2015 Annual State of the City Address  - 2015-03-09 at 15-20-02-M

Baltimore City Mayor Stephanie Rawlings-Blake, giving her annual State of the City Address. (Photo courtesy of baltimorecity.gov)

Mayor Stephanie Rawlings-Blake, in her annual State of the City Address, on March 9 speech, she touted sharp decreases in Baltimore’s unemployment rate, more businesses moving into or staying in the area, decreases in the homicide rate, and development across the city as accomplishments. However, community advocates raised questions about who exactly is benefiting from the city’s growth, and whether there is sufficient focus on the city’s most vulnerable.

“The state of our city is strong,” said Rawlings-Blake towards the conclusion of her speech. “We are growing Baltimore and I plan to keep that momentum going. We are building on a strong fiscal foundation. We’re making Baltimore safer. We’re restoring public trust in government. We’re building new recreation centers and schools. We’re ensuring our children are healthy. We’re creating more jobs and economic activity. We’re growing small businesses and promoting entrepreneurship, we’re taking back our vacant properties one by one, and making our communities stronger.”

The Mayor said Baltimore saw a 10 percent drop in homicides in 2014, a one-third drop in unemployment since she took office, a 50 percent decline in the high school drop-out rate over the past five years, and an improved credit rating from Standard & Poor’s.

Rawlings-Blake also rolled out a number of new proposals. These included a plan to sell city-owned parking garages to private owners to fund new recreation centers, and a mentorship effort in the vein of President Barack Obama’s My Brother’s Keeper initiative. She also proposes expanding the Baltimore for Healthy Babies initiative to include school age children and teenagers to improve the health of our city’s youth.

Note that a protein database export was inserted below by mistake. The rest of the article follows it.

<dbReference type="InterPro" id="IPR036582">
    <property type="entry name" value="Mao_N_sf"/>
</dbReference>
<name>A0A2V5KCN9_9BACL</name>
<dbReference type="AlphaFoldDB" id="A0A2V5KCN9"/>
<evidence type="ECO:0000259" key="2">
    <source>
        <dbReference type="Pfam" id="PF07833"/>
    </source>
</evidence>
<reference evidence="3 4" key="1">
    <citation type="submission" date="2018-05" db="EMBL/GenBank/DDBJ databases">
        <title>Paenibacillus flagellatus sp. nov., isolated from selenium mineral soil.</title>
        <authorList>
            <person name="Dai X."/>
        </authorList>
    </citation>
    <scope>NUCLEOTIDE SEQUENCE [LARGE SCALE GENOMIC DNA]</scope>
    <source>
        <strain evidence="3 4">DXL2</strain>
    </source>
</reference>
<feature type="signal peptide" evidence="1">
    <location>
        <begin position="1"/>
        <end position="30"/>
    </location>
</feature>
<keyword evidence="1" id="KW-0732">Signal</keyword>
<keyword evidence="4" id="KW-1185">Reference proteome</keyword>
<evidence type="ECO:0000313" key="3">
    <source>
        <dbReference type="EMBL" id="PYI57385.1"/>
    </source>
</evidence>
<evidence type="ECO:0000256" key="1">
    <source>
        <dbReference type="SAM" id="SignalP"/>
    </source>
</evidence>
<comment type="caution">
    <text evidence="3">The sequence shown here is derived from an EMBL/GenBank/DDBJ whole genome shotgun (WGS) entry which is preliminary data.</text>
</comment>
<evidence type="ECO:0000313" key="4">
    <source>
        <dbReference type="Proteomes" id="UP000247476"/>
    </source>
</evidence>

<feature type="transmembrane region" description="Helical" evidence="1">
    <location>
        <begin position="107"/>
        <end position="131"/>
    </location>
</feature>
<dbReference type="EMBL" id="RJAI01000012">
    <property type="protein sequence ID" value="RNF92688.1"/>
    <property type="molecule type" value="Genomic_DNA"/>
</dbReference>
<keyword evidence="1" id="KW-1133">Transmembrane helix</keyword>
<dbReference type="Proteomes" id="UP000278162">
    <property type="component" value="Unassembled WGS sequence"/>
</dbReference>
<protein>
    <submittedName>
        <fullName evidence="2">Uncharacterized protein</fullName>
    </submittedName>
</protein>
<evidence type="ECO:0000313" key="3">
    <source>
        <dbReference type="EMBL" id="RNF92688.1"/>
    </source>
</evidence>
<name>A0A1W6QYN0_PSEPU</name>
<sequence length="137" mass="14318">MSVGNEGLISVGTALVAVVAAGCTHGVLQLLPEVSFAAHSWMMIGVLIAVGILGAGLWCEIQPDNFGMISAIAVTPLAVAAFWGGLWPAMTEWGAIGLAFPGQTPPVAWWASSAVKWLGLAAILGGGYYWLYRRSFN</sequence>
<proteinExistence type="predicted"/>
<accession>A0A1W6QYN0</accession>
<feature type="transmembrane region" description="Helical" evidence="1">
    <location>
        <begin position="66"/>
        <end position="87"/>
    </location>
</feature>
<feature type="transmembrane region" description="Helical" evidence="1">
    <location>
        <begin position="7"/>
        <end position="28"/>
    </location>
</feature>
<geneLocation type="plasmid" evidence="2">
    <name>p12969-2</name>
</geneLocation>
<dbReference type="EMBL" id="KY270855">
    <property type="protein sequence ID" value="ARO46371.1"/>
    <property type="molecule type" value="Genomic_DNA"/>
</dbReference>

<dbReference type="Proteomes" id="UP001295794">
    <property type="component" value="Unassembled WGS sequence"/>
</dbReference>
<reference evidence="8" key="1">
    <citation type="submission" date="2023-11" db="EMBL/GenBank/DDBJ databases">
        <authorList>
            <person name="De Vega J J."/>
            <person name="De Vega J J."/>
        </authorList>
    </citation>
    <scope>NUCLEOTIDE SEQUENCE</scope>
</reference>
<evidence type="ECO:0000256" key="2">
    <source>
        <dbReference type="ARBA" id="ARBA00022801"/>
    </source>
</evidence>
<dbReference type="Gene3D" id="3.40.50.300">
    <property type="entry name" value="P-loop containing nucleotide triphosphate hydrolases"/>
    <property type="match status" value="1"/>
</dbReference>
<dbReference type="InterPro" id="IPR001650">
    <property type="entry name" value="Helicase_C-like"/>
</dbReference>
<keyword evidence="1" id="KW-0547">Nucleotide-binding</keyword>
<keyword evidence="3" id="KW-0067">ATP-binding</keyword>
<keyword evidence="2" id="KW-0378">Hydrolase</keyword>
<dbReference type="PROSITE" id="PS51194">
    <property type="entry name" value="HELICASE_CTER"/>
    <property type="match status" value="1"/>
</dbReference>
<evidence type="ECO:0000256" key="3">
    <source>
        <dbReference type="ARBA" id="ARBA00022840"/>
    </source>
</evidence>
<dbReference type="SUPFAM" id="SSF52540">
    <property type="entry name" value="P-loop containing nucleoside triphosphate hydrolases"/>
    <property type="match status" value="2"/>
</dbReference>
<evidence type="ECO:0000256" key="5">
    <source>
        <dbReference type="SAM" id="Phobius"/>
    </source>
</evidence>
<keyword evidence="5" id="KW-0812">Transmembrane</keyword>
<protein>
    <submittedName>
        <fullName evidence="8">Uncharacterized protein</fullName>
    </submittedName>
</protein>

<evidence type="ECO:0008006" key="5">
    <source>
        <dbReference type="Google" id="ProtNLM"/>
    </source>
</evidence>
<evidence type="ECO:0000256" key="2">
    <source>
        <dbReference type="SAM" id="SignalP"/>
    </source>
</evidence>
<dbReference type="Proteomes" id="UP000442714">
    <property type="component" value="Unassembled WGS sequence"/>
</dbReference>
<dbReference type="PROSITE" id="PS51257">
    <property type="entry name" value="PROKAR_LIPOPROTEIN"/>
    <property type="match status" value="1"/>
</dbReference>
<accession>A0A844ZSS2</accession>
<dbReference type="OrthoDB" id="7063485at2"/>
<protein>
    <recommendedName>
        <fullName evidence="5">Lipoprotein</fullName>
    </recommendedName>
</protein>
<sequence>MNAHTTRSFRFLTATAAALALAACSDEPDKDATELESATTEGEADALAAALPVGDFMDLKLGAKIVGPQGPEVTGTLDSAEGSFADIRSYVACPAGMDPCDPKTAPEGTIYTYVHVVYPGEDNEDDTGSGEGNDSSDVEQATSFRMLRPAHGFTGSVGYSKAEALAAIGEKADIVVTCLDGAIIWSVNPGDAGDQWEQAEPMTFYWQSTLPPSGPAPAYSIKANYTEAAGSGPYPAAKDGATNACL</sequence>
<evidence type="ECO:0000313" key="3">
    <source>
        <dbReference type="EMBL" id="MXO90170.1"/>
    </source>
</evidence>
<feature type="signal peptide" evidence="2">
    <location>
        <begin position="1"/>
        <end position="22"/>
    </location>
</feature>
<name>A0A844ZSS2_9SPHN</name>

“The fundamental issue of economic development is that people define it in such broad terms,” said Dayvon Love, director of research and public policy for Leaders of a Beautiful Struggle. “People say, ‘such and such a thing has $15 million worth of economic impact,’ but there’s no discussion on who that actually directly impacts.”

Love said the reduction in state aid to Baltimore City public schools, the result of increased value in the city’s property tax base, is a good example of this failure to address who actually benefits from the city’s development efforts. Much of that increase stems from the value of newer developments, many that do not yet generate tax revenue because of agreements with the city. This creates wealth for developers while depriving the city of funds that could help close the gap in our city’s school budget, thus benefiting a more representative cross-section of Baltimoreans.

“There needs to be a more substantive engagement on what economic development looks like in a way that isn’t focused on bringing industry to Baltimore by itself, but is interested in developing a population of people in Baltimore that have access to the economic dynamics that are happening in our city,” said Love.

Kim Trueheart, chair of Liberty Elementary School’s Recreation and Tech Center’s steering committee, said she was struck by what was not addressed in the speech. “There was nothing about affordable housing. There was a statement in there that said we’re going to build housing for new people – I thought that was outrageous,” said Trueheart. “There was nothing about homeless people, and we just got through, barely, several weeks of dramatically cold weather, and had to go to extreme measures and open up the War Memorial building, and yet there was no conversation at all about that.”